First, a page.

Letter to Natacha Polony: the “Muslim youth” of her fantasies doesn’t exist

On July 28, 2014, journalist Natacha Polony wrote a letter in the Figaro addressed to a “young Muslim compatriot.” The letter was “vague and abstract, and feeds without doubt a traditional fantasy, that of a homogenous and reified Muslim community, stuck between ‘the balance of rights and responsibilities for the old country.””

The article’s writers-Nadia Hemmi-Moulai, Hanane Karimi, and Fatima Khemilat- argue that the figure that Natacha addresses does not exist. “To invent a person is not to have dialogue, to exchange or to interact, it’s to fantasize, to speculate and to make remarks to which the figure can neither respond to nor refute.” There are over five million people in France with Muslim origins, “that would be a lot of people to talk to!”

The writers contend that Polony’s article implies that the Muslim youth should be responsible, under the pretext of a communal Islam, for every atrocity committed by those “on the other side of the planet.” The remarks Polony makes on the Christians persecuted in Iraq, Tariq Ramadan or the Syrian “jihadists,” demonstrates a growing tendency to express “a negative solidarity and a collective responsibility of ‘Arab-Muslims.’”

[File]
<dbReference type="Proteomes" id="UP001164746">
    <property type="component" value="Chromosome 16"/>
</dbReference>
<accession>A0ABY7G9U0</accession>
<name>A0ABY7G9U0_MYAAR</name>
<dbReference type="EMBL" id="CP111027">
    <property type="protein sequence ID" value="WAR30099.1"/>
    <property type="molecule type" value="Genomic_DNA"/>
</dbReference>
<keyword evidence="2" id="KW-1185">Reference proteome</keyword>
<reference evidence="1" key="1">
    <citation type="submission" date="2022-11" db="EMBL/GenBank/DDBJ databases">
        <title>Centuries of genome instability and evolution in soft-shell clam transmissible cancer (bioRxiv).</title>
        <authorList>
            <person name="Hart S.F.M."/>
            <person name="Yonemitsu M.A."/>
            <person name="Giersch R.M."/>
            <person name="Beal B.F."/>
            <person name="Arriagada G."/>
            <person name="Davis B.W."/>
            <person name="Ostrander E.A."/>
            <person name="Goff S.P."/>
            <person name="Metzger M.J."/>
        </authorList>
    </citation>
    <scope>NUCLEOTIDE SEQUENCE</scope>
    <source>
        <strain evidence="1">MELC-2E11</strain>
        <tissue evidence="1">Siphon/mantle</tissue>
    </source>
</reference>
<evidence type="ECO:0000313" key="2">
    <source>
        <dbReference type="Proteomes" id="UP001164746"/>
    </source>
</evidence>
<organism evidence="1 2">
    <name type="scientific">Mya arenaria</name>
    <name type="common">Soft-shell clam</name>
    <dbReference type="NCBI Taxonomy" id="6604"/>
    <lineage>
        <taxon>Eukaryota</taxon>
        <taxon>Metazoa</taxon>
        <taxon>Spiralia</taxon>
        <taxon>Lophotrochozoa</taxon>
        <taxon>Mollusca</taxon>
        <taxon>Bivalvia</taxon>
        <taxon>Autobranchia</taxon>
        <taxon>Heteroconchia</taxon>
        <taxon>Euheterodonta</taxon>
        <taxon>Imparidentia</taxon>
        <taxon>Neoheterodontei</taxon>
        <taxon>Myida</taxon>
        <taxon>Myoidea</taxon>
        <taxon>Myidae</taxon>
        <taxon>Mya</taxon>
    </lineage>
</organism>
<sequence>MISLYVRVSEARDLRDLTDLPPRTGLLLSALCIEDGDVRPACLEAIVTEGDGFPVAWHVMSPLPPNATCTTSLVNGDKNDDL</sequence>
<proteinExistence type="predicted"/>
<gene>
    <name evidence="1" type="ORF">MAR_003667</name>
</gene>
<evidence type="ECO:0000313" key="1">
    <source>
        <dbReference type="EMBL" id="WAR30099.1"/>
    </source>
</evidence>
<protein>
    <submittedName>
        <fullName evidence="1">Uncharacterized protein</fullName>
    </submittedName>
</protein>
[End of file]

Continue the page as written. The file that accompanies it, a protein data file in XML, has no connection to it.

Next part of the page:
The three authors point to the similarities between Polony’s description of an “Arab-Muslim” society that is “full of freedom, intelligence and sensuality” and Edward Said’s chronicles, of the East’s “romanticism.” The three authors argue that within this context, French Muslims will then be asked to choose between two beliefs that are presented as contradictory: that of a citizen in the public sphere and a religious believer in the private sphere.

Natacha Polony refers to the “young Muslim compatriot” in the less formal verbal address, “tu” rather than “vous.” “This skewed relaxation is reminiscent of the ‘little negro’ of paternalistic language” the article argues. The authors state that Polony speaks from a position of privilege: college professor and essayist, which promotes the problematic figure of the “Muslim youth.”

“The never-ending episode of the three students refusing to read the text of Genesis, the amalgamation and infantilization of the devotees of Islam…is who she claims to educate. How can she reproach adolescents for a lack of understanding of secularism when a large number of journalists and politicians use it as a tool of discrimination?” they ask.

The article concludes: “If ignorance was a threat to secularism, certain members of the journalistic body would unfortunately be the flag bearers.”